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Will a Court Modify Child Custody Arrangements Because I Recently Moved?

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When reviewing child custody and visitation matters, a Florida court must always put the “best interests of the child” first. To put it another way, a judge should not agree to modify existing arrangements simply based on what is most convenient for one of the parents. And previously approved “time-sharing” plans will not be modified unless the judge is satisfied there has been a “substantial, material, and unanticipated change in circumstances.”

Appeals Court: Florida Law Does Not Automatically Consider Relocation a “Substantial and Material Change in Circumstances”

For example, the mere fact that one parent has decided to move–even to another state–does not necessarily mean there has been a “substantial” change warranting a change in visitation schedules. The Florida First District Court of Appeal recently reiterated this principle in reversing a trial judge’s decision to grant a modification in time-sharing. This case, Bryan v. Wheels, involves a couple that divorced in 2012.

The mother and father have two minor children. Following the divorce, the mother moved to Texas, while the father remained in Florida. Both parents initially agreed to an “unstructured” time-sharing arrangement. Essentially, the children lived with the father in Florida, while the mother “would spend time with the children at times and places agreed upon with the father.”

During the next five years, the parents agreed to two modifications of this arrangement, both times in response to the mother’s relocation. In 2014, the mother moved from Texas back to Florida, and the parties agreed to a fixed time-sharing schedule where the children would alternate living with each parent on a week-to-week basis. However, when the mother moved again, this time to New Jersey in 2017, the father again took primary custody, with the mother taking the children each summer and during every other spring break.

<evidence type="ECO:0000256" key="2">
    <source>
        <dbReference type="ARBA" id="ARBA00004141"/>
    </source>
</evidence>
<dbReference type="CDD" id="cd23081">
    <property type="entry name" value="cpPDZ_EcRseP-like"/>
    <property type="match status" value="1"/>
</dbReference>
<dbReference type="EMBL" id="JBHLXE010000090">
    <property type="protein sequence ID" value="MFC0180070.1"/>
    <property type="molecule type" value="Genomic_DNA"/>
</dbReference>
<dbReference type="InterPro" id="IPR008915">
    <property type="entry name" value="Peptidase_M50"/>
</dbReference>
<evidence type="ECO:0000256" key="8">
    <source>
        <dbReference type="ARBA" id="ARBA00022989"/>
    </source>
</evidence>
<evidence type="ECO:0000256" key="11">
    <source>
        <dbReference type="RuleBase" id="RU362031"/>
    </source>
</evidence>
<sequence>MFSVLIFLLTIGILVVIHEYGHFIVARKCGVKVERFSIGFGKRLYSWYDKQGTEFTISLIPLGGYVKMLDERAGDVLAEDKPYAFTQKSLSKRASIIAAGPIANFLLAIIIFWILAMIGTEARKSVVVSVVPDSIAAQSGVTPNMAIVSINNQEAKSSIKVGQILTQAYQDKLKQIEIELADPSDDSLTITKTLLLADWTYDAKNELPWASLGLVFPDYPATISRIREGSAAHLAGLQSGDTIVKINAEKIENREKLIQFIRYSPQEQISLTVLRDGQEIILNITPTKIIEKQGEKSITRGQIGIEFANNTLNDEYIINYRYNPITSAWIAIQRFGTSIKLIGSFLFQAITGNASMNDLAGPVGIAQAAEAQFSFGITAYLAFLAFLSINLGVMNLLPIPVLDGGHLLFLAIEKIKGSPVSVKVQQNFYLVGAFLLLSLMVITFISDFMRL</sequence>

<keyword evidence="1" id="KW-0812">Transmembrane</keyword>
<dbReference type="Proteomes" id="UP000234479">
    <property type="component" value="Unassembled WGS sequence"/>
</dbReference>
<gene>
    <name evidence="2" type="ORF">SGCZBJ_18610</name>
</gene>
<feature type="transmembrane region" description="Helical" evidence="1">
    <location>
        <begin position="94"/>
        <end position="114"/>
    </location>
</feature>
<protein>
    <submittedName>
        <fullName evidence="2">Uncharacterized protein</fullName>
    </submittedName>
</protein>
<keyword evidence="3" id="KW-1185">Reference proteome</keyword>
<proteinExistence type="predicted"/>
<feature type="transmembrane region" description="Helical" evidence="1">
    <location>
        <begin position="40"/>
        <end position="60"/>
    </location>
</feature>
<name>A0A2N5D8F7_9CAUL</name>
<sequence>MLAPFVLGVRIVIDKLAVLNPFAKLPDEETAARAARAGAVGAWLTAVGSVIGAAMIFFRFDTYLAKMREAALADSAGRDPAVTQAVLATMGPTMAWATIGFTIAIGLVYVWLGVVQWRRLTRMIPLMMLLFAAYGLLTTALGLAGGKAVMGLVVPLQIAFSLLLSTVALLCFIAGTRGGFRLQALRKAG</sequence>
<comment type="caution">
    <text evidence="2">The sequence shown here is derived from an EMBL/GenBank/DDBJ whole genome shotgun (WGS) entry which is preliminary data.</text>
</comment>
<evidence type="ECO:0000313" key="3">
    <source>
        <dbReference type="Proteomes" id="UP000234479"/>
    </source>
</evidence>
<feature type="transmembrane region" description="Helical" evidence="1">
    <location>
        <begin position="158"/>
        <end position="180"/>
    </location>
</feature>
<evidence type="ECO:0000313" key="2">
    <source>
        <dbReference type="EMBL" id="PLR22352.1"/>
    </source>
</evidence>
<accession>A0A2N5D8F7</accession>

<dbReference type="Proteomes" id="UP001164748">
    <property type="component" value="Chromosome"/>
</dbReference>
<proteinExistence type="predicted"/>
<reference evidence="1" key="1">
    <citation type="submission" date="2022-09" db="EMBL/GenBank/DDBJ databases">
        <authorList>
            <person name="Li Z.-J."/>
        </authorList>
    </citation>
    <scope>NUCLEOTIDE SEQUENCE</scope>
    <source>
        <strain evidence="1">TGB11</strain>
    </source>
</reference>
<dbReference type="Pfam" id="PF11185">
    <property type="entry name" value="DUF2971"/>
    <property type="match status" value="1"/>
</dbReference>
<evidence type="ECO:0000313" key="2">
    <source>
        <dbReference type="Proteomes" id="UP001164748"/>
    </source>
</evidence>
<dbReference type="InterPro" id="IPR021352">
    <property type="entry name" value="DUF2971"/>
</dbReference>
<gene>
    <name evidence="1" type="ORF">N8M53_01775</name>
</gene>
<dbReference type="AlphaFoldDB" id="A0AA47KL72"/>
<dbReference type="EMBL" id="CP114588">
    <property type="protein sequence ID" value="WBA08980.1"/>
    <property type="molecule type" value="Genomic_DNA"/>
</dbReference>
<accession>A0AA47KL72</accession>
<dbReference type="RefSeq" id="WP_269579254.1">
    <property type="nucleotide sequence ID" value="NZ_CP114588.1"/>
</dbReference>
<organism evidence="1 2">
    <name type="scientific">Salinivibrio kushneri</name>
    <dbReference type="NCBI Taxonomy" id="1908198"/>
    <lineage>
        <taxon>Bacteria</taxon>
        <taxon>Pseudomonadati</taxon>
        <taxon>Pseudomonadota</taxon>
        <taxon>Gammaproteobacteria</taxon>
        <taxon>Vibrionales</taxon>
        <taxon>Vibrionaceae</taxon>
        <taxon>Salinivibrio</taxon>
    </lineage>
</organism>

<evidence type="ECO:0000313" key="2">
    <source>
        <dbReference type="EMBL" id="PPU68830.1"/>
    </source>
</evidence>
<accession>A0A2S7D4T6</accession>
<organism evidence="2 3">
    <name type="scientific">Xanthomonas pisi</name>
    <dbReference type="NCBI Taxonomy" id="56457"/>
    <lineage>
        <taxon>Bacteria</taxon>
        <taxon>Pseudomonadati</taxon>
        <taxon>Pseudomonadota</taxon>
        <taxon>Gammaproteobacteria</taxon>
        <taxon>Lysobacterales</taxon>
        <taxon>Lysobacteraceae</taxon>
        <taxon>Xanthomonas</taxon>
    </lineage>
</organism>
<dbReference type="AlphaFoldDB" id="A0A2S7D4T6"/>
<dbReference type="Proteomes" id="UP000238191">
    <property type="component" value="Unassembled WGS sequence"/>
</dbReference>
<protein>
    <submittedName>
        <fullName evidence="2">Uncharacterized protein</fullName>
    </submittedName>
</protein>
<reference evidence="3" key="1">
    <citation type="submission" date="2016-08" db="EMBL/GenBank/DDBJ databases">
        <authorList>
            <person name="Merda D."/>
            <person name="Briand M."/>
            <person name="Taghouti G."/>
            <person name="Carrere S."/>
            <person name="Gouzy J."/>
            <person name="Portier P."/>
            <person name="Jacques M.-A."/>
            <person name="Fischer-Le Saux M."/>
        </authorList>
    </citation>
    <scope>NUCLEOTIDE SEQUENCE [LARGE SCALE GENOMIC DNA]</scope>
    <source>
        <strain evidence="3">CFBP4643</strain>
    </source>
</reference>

But the mother again returned to Florida in 2018. She then asked to go back to the one-week-on, one-week-off schedule that had been in place when she lived in Florida from 2014 to 2017. The father rejected this request. The mother then asked a Florida judge to modify the time-sharing arrangement to meet her wishes.

The trial judge sided with the mother. But the First District reversed, holding the mere fact the mother moved back to Florida was not enough to show a “substantial, material, and unanticipated change” in the parties’ circumstances. Indeed, the appeals court said there was no evidence as to how the mother’s relocation “impedes the present time-sharing plan” in any way. And the trial court never explained how changing the time-sharing plan yet again was in the “best interests” of the children.

Speak with a Florida Child Custody Modification Lawyer Today

It is, of course, always best when parents are able to agree on any modifications to an existing time-sharing plan. But when disagreements do arise, both parents need to understand that the courts will look at what is best for their children–not necessarily what is best for them. If you need legal advice from an experienced Boca Raton family law attorney in this area, contact WiseLieberman, PLLC, at 561-488-7788 today, to speak with a member of our team.

Source:

1dca.org/content/download/634829/7212846/file/192670_DC13_05012020_125404_i.pdf

https://www.wiselieberman.com/can-grandparents-seek-visitation-rights-over-a-parents-objections/

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